> 3.5 liter would get within a few percent of each other installed in the
    > same vehicle. Case in point, the Magnum with a 2.7 gets barely any
    > better milage than a 3.5, and in the real world may get worse mileage
    > than a 3.5 because the 2.7 has to be flogged continually. If the Magnum
    > has a gas mileage problem, its got more to do with weight and frontal
    > area than with engine size. Personally, the gas mileage numbers I’m
    > hearing (23-25 highway with the 5.7 Hemi) are great for a car of that size.

    23 is the absolute best that I’ve been able to get with my AWD 300C and
    that only happens on very long drives (hundreds of miles of pure highway
    driving). Generally I’m getting 16-17 in everyday driving and highway
    trips usually peak at 21. My old Concorde got 22 in everyday driving and
    29 on the highway. I agree it’s probably not the engine, it’s the weight.
    The 300C is a two ton car with a square nose that can’t possible have
    decent aerodynamics. The Concorde was lighter and much more streamlined.

  21. admin says:

    On Mon, 21 Nov 2005, Dori A Schmetterling wrote:
    > I meant postmen & women…  :-)

    > (Previous post had alluded to them.)

    > Yes, we also have the LLB equivalents.  Of course.  People who don’t go back
    > into the left lane when not overtaking and blocking other overtakers are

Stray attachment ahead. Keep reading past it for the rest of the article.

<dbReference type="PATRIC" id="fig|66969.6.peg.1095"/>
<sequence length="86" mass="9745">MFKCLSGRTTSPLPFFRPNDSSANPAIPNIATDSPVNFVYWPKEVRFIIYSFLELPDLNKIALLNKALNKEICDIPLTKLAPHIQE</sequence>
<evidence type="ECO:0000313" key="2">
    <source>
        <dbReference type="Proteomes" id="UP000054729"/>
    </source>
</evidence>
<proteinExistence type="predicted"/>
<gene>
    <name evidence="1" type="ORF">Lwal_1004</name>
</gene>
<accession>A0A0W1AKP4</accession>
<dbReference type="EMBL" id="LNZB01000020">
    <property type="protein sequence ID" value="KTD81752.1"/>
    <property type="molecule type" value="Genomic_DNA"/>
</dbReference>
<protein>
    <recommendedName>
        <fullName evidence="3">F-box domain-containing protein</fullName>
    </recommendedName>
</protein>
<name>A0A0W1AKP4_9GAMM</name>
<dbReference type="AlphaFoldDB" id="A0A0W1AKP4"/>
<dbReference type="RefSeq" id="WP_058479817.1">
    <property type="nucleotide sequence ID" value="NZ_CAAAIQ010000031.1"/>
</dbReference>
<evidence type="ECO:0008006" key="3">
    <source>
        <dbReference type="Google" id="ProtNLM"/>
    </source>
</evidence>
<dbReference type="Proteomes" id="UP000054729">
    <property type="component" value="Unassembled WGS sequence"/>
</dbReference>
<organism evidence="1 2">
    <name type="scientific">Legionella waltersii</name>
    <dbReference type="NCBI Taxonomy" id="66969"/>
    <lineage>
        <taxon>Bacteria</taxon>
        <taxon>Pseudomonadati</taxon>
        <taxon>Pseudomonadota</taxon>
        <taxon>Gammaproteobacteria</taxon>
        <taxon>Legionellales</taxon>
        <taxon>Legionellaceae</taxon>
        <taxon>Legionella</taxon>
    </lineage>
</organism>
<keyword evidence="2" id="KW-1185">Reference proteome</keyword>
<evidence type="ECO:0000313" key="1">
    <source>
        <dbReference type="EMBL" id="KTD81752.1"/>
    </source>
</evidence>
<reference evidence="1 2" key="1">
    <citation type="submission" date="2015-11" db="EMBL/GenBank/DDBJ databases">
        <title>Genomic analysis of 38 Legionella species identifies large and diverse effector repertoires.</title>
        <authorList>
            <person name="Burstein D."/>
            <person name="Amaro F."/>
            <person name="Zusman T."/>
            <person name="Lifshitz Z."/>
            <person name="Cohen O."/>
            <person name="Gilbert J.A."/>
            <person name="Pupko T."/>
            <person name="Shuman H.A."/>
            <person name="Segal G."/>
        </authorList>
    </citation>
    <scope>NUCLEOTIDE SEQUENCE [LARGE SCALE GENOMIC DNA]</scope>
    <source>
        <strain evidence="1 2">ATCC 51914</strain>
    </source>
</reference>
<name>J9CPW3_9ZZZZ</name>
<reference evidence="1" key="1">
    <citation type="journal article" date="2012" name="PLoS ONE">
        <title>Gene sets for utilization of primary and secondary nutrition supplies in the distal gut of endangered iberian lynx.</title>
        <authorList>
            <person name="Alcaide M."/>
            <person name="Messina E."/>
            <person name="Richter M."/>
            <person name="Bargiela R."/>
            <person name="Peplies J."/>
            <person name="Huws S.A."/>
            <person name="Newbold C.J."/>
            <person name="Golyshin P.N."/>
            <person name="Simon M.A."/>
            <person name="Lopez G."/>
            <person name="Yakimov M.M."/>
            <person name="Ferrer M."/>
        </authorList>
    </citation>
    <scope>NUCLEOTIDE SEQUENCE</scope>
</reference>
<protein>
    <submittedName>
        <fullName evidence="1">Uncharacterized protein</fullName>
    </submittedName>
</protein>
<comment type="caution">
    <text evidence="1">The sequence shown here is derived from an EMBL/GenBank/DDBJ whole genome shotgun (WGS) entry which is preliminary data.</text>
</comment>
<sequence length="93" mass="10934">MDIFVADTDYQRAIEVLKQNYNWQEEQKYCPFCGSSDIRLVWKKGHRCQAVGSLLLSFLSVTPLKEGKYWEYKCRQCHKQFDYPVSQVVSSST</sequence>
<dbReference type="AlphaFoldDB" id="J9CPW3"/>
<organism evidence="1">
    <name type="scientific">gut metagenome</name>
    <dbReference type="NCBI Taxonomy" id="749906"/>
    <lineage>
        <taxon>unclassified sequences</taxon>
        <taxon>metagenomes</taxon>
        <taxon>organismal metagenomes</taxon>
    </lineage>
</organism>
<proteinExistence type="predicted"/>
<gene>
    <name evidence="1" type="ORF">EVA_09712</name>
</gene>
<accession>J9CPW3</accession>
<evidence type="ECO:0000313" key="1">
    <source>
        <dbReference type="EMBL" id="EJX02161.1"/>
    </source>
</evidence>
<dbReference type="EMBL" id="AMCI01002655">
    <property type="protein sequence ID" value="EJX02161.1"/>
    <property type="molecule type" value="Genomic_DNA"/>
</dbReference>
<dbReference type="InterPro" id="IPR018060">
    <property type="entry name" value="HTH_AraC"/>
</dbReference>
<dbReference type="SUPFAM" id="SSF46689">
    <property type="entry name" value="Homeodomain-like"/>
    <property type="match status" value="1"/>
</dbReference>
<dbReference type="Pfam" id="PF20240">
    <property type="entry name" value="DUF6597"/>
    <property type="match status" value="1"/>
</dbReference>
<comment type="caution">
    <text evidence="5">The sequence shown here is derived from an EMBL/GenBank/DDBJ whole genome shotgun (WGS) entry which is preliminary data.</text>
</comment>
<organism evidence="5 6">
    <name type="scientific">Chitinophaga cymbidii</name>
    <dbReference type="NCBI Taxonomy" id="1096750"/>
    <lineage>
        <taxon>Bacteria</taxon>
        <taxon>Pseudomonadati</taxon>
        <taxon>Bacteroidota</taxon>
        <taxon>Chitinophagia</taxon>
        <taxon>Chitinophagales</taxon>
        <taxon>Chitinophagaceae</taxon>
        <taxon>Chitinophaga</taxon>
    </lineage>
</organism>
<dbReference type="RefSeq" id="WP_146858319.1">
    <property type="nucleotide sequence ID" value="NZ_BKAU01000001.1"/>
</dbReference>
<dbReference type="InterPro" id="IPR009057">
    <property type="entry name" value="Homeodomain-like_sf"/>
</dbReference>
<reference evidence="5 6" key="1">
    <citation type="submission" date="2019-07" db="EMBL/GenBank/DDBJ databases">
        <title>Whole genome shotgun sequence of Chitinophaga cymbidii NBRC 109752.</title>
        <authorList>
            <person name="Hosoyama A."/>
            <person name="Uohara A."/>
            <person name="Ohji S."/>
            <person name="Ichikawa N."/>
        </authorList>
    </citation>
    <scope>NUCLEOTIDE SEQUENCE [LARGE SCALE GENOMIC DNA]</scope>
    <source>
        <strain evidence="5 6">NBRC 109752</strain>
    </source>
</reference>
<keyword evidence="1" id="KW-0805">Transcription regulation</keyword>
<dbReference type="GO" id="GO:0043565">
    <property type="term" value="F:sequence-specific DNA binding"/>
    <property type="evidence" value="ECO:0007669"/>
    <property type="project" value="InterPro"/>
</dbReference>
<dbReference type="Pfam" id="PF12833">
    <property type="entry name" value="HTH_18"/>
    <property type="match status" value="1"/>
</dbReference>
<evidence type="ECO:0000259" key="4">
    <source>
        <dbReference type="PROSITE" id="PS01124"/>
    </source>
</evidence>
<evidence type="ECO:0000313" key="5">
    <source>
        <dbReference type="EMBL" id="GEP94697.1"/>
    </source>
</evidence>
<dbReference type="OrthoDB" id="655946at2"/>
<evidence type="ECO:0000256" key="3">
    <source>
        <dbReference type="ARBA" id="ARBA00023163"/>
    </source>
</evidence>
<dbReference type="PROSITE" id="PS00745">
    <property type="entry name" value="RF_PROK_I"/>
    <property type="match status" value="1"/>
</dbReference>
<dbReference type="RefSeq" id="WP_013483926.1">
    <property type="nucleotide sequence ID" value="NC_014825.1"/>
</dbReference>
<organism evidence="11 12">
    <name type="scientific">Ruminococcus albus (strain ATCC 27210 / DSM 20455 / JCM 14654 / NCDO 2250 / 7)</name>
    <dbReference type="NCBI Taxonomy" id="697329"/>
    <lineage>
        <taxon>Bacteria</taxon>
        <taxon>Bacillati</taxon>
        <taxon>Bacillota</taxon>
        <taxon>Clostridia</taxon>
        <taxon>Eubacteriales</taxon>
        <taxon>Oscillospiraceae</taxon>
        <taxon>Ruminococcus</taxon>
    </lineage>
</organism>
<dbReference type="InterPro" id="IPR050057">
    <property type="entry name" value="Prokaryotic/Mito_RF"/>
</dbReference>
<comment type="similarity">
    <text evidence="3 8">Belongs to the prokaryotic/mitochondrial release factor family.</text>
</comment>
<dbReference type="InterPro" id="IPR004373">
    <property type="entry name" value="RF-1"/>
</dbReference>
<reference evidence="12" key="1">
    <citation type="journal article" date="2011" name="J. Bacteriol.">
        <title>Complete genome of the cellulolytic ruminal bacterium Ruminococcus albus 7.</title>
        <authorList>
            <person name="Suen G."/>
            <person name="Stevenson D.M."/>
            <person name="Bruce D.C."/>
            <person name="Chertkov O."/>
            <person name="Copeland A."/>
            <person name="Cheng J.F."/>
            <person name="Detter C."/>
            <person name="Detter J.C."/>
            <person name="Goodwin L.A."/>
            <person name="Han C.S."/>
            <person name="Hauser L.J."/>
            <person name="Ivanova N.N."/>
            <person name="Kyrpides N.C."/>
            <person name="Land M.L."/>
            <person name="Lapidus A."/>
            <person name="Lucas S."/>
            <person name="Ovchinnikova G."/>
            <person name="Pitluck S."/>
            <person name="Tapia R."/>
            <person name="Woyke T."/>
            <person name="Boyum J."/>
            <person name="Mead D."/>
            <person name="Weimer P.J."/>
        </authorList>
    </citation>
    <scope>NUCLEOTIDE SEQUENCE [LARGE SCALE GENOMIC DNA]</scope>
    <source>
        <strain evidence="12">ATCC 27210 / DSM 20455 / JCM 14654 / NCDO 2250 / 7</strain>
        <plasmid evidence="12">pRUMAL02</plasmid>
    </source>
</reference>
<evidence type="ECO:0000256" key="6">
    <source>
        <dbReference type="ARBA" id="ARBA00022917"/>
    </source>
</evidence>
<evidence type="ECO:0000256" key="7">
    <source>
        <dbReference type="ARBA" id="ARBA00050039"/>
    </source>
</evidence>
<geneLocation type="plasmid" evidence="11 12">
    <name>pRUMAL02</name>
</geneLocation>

> known as roadhogs.  Not so serious when we have three lanes each way.

    > And we DON’T allow (legally, anyway) overtaking on either side.

    Not strictly true: it is legal to overtake on the left hand side on a
    one-way road.

    I was told by a UK policeman some years back, during a lecture on road
    safety, that there is not an explicit ban on overtaking on the left on a
    motorway. He then pointed out that a motorway is really 2 one-way roads
    side by side. I think if you were to be charged for overtaking on the
    left, it would be for some vague offense such as "dangerous driving",
    "driving without due care and attention", etc..

    I think it is explicitly legal to overtake on the left if there are
    2 or more streams of traffic and the left hand stream is moving faster
    than the right-hand stream.

  22. admin says:

    Yes, in heavy traffic.  And at low speed only, IIRC.  (Don’t ask me what
    mph, I think it is a matter of disgression.)

    Mind you, I’d hate to change lanes when a full motorway-load is moving at c.
    90 mph (which I have experienced more than once).

    DAS

    For direct contact replace nospam with schmetterling

    "Whoever" <nob…@devnull.none> wrote in message

    news:Pine.LNX.4.64.0511211151270.6848@localhost.localdomain…
    [...]

    - Hide quoted text — Show quoted text -